Last Saturday, the ultramarathon scene finally, quietly, reached the Kingdom of Saudi Arabia. There was no fanfare and certainly no media coverage at this first organized footrace of more than marathon length. The course involved 50 kilometers of dirt, sand, gravel, and rocks in the hills northeast of Jeddah. An amazing group of more than 100 people showed up, including solo runners, relay teams, and many competing in a concurrent mountain bike race on the same course. My hat is off to the organizer Fabrice and all the volunteers who made this historic event possible.
So, without further ado, here are the top 10 signs that you may be running in the Hejaz 50 Ultra:
- You arrive at the starting line 20 minutes before the race starts – and you’re the first one there.
- The race starts half an hour late. Nobody is upset or surprised.
- There are more sheep than people on the course. Not all the sheep are alive.
- After 15 kilometers, you get passed by women running with headscarves and long, baggy pants.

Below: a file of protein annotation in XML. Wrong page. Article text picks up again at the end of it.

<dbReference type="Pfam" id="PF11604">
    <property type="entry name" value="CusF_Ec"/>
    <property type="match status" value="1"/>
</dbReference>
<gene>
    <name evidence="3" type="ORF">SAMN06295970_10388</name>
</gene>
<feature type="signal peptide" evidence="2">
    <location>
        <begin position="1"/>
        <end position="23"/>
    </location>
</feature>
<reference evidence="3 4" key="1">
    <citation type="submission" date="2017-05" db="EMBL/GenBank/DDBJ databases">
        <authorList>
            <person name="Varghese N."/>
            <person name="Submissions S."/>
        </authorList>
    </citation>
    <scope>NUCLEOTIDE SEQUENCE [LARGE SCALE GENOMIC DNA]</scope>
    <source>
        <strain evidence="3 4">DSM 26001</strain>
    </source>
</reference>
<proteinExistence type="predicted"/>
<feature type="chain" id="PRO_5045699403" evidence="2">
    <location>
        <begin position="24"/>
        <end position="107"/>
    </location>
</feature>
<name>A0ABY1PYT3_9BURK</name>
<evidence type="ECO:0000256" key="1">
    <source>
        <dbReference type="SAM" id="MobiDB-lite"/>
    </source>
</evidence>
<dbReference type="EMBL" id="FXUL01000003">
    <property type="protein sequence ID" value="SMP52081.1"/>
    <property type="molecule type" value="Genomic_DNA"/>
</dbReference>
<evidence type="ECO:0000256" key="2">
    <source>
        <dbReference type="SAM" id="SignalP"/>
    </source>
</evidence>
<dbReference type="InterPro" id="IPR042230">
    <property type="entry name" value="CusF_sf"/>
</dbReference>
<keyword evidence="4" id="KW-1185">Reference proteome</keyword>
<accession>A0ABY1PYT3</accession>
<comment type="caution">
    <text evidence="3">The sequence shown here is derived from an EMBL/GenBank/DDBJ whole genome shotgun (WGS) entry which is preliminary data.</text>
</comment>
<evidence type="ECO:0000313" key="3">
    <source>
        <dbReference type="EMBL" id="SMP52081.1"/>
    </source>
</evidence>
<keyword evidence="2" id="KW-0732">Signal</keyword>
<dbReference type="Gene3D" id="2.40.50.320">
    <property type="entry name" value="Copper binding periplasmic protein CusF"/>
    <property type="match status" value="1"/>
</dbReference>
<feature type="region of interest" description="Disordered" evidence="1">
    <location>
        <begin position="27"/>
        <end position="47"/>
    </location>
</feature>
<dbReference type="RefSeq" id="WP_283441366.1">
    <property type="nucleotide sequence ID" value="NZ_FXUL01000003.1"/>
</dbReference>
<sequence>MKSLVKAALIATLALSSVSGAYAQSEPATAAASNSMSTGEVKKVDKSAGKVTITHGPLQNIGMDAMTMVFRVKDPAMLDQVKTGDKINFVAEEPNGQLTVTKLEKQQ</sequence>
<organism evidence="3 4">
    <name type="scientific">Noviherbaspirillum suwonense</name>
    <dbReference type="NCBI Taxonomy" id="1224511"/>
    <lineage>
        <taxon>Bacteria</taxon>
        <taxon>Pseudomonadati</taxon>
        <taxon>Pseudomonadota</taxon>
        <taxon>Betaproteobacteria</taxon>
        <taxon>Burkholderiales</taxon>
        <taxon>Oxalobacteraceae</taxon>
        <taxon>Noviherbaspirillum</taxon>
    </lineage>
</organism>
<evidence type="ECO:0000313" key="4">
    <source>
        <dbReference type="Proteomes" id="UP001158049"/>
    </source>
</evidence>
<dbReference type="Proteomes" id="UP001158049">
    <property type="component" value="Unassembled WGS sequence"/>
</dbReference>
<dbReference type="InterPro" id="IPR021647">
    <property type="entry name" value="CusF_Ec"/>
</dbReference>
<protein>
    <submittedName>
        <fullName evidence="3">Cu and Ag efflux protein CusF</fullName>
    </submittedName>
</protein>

- You’re running in a severe sandstorm in the middle of nowhere. On purpose.
- At the start of the race, your competitors are all different colors. By the end, they are all the same: sand-brown.
- After 40 kilometers you discover that you can still sprint, thanks to the adrenaline rush of being chased by angry sheepdogs.
- You’re still in a sandstorm. Still running. Still on purpose.
- You arrive at the last water stop to find nothing. Later you learn that it was pillaged by local farmers.
- Nobody is at the finish to get your time. Later, you get an email from the organizers asking you to tell them what your time was.
Oh, and the top sign that you’re running the Hejaz 50 Ultra?
You made several new friends while running 50 kilometers, and can’t wait to do it again next year!
(but maybe without the sandstorm)